Urge to purge

Cor­po­rate sep­a­ra­tions more fash­ion­able now than mar­riages

Finweek English Edition - - INSIGHT -

“WHAT’S UP with all the cor­po­rate break-ups lately? Is the age of the con­glom­er­ate dead?” That’s what Paul R La Mon­ica pon­dered re­cently in a re­port on CNNMoney – catchily en­ti­tled “Hot biz trend: The urge to purge”. Read­ers will re­call the “Urge to merge” was one of the strong­est driv­ing forces in the busi­ness en­vi­ron­ment a few years ago. Con­glom­er­ates were far more pop­u­lar than spe­cial­ists.

Af­ter the fi­nan­cial mess in the United States – when new con­cepts such as “too big to fail” were widely ap­plied to con­glom­er­ates like AIG – the trend has taken a hold among com­pa­nies to fo­cus on what they’re good at and to sell, close or sim­ply give away the rest.

In gen­eral, in­vestors like that. And com­pa­nies that do so find their share prices are usu­ally hand­somely re­warded. Cur­rently a num­ber of big guns in the US are in fact again down­siz­ing. ITT, one of the For­tune 500 com­pa­nies, is in the process of split­ting into three. ITT is a kind of in­dus­trial con­glom­er­ate that makes ev­ery­thing from wa­ter fil­ters to night vi­sion glasses for the US de­fence forces. Sounds a bit like our Bid­vest.

A quick look at our top 50 com­pa­nies in terms of mar­ket cap­i­tal­i­sa­tion shows there are very few so-called con­glom­er­ates left. Prob­a­bly top of the list is Naspers, with its mar­ket cap of R162bn, fol­lowed by Bid­vest, with mar­ket cap of R65bn. It wasn’t al­ways like that. Two or three decades ago al­most all the biggest com­pa­nies on the JSE were con­glom­er­ates. Just think of the min­ing houses, like An­glo Amer­i­can, which mined gold but were also ac­tive in sugar (Ton­gaat), steel (Highveld) and bank­ing (FirstRand) and at one time even had a small sub­sidiary, An­glo Prop­er­ties, which later be­came tech­ni­cally in­sol­vent.

In the past, SABMiller not only pro­duced beer but also made and dis­trib­uted shoes and even chanced its hand at re­tail with OK Bazaars. Ex­change con­trol at the time – which tried to keep all the money in SA, to­gether with Govern­ment pol­icy of in­ward eco­nomic devel­op­ment and in­dus­tri­al­i­sa­tion – not only en­cour­aged the con­glom­er­ate move­ment but in fact also al­lowed com­pa­nies al­most no other op­tion.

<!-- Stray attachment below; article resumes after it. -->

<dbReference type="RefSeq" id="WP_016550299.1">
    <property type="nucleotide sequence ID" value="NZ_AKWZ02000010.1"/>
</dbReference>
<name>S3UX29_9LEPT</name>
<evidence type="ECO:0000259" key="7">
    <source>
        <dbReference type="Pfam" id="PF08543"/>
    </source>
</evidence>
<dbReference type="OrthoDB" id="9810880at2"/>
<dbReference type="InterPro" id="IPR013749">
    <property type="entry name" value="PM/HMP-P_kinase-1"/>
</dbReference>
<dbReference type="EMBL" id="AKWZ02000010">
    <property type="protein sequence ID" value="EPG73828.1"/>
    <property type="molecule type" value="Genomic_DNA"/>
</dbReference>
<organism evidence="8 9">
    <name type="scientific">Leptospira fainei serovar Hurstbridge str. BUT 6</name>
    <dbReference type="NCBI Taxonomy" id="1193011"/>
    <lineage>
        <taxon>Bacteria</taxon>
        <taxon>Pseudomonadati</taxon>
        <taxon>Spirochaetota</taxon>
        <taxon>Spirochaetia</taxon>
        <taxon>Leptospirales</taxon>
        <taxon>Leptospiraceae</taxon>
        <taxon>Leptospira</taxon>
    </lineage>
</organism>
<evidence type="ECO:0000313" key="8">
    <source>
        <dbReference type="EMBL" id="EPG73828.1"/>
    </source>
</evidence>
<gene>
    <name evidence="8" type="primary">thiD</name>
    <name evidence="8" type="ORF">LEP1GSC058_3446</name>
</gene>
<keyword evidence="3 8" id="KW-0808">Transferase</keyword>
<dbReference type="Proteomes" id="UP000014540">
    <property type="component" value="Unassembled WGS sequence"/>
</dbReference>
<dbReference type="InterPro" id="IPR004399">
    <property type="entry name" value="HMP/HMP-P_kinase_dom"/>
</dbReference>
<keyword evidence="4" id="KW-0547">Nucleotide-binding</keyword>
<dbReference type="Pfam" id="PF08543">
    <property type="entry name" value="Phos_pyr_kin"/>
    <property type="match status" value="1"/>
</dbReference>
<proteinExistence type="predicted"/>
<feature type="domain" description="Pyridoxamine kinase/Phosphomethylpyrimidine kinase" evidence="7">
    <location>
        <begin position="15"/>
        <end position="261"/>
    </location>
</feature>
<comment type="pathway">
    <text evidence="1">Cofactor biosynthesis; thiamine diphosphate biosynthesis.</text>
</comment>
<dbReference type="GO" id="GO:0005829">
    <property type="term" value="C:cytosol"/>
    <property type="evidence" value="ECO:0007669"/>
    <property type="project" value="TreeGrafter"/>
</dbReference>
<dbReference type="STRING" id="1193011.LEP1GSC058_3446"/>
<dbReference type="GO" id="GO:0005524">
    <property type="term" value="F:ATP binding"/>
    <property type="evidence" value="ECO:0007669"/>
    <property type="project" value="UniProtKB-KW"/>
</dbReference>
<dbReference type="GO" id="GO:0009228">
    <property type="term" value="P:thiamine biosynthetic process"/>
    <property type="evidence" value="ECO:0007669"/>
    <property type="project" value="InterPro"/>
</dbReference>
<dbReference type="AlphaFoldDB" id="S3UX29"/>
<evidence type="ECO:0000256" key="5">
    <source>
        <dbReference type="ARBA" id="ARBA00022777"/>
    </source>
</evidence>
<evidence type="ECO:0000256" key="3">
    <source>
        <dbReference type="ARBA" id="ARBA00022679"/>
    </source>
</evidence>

An­glo wasn’t al­lowed to take the mil­lions in profit it earned in SA and in­vest it over­seas; or even to prospect for gold in an­other coun­try. And at the time com­pa­nies weren’t al­lowed to buy their own shares back ei­ther. The only op­tion was to go into some­thing you knew noth­ing about and you usu­ally made a mess of it in the end. Not so long ago SAB sold its in­ter­est in OK Bazaars to Sho­prite for R1 – a win-win trans­ac­tion for both par­ties.

But let’s get back to the “urge to purge” rather than the “urge to merge”. Around five years ago An­glo Amer­i­can shocked SA with its plans to sell those things that no longer fit­ted in, which in­cluded pulling out of gold. That’s right. An­glo started sys­tem­at­i­cally sell­ing its in­ter­est in An­gloGold Ashanti.

SAB also made use of the eas­ing of ex­change con­trols un­der the new Govern­ment by shift­ing its pri­mary list­ing to

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